I particularly dislike most revenge stories—revenge as a motive is often obsessively monotonous. Every good revenge story I can think of actually hangs its hat on some other quality of the story than its protagonist’s motive.

And last but not least . . .

Don’t ever begin your story with, “It was a dark and stormy night …”

It is not clever, even if it’s supposed to be funny. It is categorically impossible to write a good story that begins with that phrase unless you are Snoopy, Edward Bulwer-Lytton, or Madeleine L’Engle.

Clichés at any time are bad, but to use one to introduce yourself to your reader is like having eye-watering B.O. when you meet someone for your first date. No matter how charming, witty, brilliant, and beautiful you are the rest of the evening, there is nothing that can rescue you from that devastating first impression.

Look, I don’t care if your story actually begins with a dark and stormy night or not, Elmore Leonard’s famous dictum to never begin a story with the weather notwithstanding, but if it does, make your point some other way. Write “Lightning flashed, limning the horizon against the black sky,” if you want. Or maybe “Rain pelted the roof, and looked like it would keep coming until morning.” Anything but those Deadly Seven Words. Please.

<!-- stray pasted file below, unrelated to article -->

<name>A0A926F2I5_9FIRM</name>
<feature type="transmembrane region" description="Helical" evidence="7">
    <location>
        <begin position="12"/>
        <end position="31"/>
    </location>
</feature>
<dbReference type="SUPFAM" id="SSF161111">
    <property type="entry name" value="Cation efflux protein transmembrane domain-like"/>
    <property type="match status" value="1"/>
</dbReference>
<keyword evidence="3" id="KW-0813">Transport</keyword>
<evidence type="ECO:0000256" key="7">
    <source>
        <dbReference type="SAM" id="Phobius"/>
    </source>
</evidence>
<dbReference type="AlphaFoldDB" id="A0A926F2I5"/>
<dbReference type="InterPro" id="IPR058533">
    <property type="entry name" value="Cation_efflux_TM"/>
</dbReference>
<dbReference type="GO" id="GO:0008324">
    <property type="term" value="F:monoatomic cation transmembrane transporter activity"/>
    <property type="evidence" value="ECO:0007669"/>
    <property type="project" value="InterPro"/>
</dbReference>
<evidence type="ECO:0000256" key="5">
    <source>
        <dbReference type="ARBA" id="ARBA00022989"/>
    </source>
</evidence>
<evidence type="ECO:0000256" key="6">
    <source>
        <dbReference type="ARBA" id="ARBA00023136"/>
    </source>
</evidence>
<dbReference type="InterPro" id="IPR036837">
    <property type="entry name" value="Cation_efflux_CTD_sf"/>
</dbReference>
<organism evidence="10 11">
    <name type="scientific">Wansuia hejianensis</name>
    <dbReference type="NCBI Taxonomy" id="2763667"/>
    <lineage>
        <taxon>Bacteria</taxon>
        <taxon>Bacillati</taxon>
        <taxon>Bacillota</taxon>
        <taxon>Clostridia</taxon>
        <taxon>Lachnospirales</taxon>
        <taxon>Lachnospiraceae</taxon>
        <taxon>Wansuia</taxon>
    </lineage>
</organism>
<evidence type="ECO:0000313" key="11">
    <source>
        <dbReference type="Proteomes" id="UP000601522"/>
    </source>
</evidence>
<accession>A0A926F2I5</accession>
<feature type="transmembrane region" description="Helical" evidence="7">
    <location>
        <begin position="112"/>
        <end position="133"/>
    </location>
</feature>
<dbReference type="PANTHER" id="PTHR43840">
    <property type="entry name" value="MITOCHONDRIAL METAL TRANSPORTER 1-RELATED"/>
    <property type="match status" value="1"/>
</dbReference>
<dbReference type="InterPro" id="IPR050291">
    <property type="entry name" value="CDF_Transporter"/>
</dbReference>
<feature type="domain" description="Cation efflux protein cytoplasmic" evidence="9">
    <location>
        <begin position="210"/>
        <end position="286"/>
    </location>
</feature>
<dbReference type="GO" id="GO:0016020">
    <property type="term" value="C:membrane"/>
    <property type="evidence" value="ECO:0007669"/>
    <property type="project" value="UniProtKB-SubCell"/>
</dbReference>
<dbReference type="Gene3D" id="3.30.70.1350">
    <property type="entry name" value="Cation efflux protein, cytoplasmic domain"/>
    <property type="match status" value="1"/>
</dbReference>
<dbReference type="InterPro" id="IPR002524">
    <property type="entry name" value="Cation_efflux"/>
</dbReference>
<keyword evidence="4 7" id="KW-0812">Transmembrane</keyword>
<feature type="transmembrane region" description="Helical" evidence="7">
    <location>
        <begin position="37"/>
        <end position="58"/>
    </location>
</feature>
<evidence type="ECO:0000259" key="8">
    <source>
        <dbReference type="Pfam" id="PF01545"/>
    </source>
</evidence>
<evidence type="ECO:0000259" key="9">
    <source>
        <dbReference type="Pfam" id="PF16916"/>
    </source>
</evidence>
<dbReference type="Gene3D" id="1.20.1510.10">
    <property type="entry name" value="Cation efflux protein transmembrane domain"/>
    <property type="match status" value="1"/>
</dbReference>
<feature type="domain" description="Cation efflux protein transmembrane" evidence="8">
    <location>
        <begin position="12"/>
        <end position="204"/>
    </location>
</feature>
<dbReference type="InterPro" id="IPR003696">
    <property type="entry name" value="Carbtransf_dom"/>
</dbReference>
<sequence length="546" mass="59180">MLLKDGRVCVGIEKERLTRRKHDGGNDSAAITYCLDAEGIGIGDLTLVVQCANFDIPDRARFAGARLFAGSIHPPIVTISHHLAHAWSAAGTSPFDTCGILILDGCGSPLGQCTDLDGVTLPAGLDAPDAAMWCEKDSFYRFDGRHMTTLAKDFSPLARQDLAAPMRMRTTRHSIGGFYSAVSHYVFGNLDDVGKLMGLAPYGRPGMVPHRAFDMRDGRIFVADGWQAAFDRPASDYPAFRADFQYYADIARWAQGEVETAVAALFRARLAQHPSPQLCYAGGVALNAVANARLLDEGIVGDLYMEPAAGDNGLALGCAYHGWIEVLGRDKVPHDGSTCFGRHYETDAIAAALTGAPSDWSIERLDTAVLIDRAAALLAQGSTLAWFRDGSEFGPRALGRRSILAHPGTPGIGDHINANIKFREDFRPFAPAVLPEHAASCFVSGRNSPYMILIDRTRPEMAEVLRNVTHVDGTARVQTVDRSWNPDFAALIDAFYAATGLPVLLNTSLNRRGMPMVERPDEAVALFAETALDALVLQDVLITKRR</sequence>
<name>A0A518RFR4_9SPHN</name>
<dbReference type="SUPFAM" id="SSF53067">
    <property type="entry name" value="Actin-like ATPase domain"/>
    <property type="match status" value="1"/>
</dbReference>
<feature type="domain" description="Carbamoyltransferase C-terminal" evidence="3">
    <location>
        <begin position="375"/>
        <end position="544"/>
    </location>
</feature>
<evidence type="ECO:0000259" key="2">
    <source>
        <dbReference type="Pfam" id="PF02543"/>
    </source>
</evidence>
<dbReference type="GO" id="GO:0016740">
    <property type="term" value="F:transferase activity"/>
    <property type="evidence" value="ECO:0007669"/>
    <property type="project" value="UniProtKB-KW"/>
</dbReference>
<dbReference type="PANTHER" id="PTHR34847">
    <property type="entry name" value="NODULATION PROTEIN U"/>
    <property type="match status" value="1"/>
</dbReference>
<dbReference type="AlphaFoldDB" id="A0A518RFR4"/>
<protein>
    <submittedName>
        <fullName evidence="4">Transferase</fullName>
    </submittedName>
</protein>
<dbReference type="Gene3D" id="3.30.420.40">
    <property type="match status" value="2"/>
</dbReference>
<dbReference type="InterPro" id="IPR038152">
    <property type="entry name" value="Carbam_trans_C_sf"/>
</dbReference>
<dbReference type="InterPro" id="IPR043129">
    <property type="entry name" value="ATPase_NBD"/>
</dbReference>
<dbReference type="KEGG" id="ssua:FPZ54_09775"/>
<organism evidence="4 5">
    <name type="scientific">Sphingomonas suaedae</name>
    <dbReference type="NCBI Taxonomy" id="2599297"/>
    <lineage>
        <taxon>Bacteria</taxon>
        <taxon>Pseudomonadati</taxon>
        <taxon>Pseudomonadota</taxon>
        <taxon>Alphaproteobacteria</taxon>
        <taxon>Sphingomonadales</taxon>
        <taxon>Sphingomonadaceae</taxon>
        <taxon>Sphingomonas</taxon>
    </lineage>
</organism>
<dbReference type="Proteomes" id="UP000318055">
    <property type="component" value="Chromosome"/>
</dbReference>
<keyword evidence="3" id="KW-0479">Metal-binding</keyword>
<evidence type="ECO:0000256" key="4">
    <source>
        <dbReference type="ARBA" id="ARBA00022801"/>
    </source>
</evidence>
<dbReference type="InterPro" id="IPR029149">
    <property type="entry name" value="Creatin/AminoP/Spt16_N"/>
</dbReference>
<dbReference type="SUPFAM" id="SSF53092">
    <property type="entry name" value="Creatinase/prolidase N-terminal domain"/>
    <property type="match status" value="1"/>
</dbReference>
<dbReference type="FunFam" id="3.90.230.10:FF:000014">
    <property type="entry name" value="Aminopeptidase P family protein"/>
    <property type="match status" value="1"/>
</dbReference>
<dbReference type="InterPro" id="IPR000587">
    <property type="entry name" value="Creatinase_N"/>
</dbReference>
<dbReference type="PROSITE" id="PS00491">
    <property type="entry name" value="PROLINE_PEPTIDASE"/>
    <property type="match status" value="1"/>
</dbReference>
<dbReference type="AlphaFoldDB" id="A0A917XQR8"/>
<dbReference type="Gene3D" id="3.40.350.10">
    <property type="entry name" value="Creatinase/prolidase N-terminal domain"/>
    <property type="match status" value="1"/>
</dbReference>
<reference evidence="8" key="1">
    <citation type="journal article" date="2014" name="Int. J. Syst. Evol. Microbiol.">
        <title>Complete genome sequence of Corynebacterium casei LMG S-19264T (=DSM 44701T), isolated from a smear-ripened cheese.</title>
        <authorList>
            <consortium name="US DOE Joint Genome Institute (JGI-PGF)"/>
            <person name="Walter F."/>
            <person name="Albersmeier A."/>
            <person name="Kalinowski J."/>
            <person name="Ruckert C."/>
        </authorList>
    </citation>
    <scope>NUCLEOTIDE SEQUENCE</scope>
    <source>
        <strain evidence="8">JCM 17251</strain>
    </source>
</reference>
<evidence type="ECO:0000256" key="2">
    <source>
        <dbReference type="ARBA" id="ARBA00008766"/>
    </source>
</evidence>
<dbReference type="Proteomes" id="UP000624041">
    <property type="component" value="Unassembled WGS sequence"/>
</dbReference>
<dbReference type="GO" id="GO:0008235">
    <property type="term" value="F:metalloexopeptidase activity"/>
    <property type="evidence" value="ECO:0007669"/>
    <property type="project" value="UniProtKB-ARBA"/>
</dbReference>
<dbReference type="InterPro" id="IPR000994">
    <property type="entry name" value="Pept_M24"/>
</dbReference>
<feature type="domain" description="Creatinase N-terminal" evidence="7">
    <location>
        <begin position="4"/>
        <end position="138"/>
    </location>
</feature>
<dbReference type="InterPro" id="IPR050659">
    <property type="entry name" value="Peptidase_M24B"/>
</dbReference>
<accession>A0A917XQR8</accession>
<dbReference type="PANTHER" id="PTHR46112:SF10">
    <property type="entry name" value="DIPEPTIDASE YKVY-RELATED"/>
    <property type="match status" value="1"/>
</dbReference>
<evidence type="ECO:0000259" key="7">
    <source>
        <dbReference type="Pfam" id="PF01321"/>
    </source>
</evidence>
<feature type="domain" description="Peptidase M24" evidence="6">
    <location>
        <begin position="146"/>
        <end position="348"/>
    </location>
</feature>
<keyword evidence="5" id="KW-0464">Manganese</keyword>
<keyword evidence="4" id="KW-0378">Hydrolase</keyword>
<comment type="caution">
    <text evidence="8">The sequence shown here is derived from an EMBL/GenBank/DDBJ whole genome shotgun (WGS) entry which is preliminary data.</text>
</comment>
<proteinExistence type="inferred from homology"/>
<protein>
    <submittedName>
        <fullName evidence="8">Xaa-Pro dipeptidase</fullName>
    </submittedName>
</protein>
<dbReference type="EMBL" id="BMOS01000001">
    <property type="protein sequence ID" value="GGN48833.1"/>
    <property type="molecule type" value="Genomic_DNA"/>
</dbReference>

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6 Responses to Free Advice from James Lincoln Warren

  1. Doug Greene says:

    Ah, so that’s why Jim Warren’s short stories are so good. . . .

    • Thanks, Doug . . . remeber when we first met at Malice Domestic? We were both at the Alfred Hitchcock Table, and S.J. Rozan, who a couple nights before had won the Edagr for Best Short Story, was sitting between us. As soon as we discovered that we had similar passions, we talked through her, at which she shook her head an muttered, “Short story people.”

  2. Jon L. Breen says:

    All good advice. How about starting a story this way?: “Had I but known it was a dark and stormy night, I would have worn my raincoat and left the sunglasses at home.”

  3. Toe Hallock says:

    Mr. Warren: Thank you for your very helpful “Free Advice.” From where I’m sitting, it’s “Priceless.” Yours truly, Toe.